7 – ‘Persuasion’ by Jane Austen

21st January

Dear Diary,

I have just finished Volume 1 of ‘Persuasion’, and I have a confession to make: I am beginning to lose faith in Victorian literature.

You have already heard my feelings about ‘Jane Eyre’, and after the first half of this book, I am again starting to feel disappointed. Anne Elliot is such a boring central character, whose actions are so unnoteworthy that I frequently find myself drawn to the remote control, rather than my book. As for Mary, well, I’m sure she frequently appears at the top of lists of ‘Fictional characters you wish had mysteriously been eaten by wolves near the start of a book’.

I’m trying to stay strong, and the introduction of the nautical types brings some interest, but I’m finding it hard to focus on the storyline (which is even worse when you consider that there really isn’t one). I’ve got a shelf-full of Dickens, Hardy and Eliot: what do I do if I get let down again?

Yours in trepidation,


23rd January

Well, I’ve just finished ‘Persuasion’, and I’m happy enough to give 19th-Century literature the benefit of the doubt for now; however, it was a close-run thing. Despite never reaching the dramatic, comedic (and even sarcastic) heights of ‘Pride and Prejudice’ and ‘Emma’, the second volume did have some redeeming features.

The first part of this volume used the location of Bath to great effect, and Anne became more elegant, beautiful and wise with each passing page, with the arrival of the Musgroves and co. throwing greater emphasis onto the idiocy of Sir Walter and his eldest daughter. In addition, the intrigues and intricate byplay of the social life in the (not-so) big city approached the human relationships Emma Woodehouse dwelt on (and created). However, the 120-odd pages couldn’t fully make up for the weak first volume, especially when the ending was so predictable and soppy. Yes, they may have had to wait donkeys’ years to find true love, but after only 236 pages, you can’t expect the reader to be cartwheeling around the living room out of joy for them.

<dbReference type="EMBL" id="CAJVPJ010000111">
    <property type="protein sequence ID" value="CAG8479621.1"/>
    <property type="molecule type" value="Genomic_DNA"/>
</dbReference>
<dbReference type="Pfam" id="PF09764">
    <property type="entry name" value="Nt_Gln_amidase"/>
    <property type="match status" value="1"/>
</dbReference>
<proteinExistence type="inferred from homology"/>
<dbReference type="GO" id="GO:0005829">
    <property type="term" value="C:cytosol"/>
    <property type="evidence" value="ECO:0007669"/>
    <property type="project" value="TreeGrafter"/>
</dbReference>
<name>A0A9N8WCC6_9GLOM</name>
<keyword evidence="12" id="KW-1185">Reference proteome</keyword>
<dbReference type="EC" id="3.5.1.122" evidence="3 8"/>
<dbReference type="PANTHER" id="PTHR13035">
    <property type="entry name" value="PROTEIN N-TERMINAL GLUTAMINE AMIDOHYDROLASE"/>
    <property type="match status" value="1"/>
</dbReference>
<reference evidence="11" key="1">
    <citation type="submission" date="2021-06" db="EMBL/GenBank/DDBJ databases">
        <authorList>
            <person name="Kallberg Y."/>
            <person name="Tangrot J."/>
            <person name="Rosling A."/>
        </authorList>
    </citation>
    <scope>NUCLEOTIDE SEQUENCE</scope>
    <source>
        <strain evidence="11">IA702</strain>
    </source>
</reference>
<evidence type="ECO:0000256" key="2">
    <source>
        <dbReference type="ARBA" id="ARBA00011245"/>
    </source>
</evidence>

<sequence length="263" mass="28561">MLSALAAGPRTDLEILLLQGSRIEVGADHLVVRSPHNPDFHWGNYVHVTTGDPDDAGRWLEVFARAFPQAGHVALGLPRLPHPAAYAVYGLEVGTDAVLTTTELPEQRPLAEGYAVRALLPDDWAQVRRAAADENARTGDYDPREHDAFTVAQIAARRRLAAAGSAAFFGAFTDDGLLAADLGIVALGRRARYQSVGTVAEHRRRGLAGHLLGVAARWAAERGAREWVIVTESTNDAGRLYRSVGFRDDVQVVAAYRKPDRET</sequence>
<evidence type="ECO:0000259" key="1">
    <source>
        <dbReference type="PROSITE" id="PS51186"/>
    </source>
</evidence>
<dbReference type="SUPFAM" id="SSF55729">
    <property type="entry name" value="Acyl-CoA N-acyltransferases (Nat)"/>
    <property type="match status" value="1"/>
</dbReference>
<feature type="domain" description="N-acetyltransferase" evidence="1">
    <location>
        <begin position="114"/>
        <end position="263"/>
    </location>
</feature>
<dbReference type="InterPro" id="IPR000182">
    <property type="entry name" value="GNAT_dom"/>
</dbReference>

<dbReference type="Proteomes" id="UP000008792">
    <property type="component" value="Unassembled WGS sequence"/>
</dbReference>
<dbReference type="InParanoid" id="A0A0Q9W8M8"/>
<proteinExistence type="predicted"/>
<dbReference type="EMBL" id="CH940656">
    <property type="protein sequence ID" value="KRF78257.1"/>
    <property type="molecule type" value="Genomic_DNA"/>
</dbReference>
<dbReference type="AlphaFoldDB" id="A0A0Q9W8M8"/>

Oh well, despite the lack of complete satisfaction, I’ll keep on with my plundering of the canon for now, but it may be a while before I’m ‘persuaded’ to read this book again…

Yours in anticipation of better books to come,



2 thoughts on “7 – ‘Persuasion’ by Jane Austen

  1. Tony, I'm glad Persuasion made you rethink your aversion but I do need to make one gentle little correction. Austen, technically, is not Victorian. She's 19th century, just, but not Victorian.

    I think you need to be in a different sort of headspace to read Austen – you are welcome to read my favourite writers post on her. I won't be cheeky and link here but if you are interested click on the category Favourite Authors in my blog to find it or on Jane Austen in the Tag Cloud.


  2. Don't worry, I'm well aware of this (a Facebook comment at the time reminded me of that); I put it down to poetic blogging licence 🙂

    I like Austen, but I don't like all Austen, and I would have to say that this is (possibly) my least favourite (although I'm not a big fan of S & S either). I'm much more of a Trollopian than an Austenite in any case – as you can tell from my posts this year!


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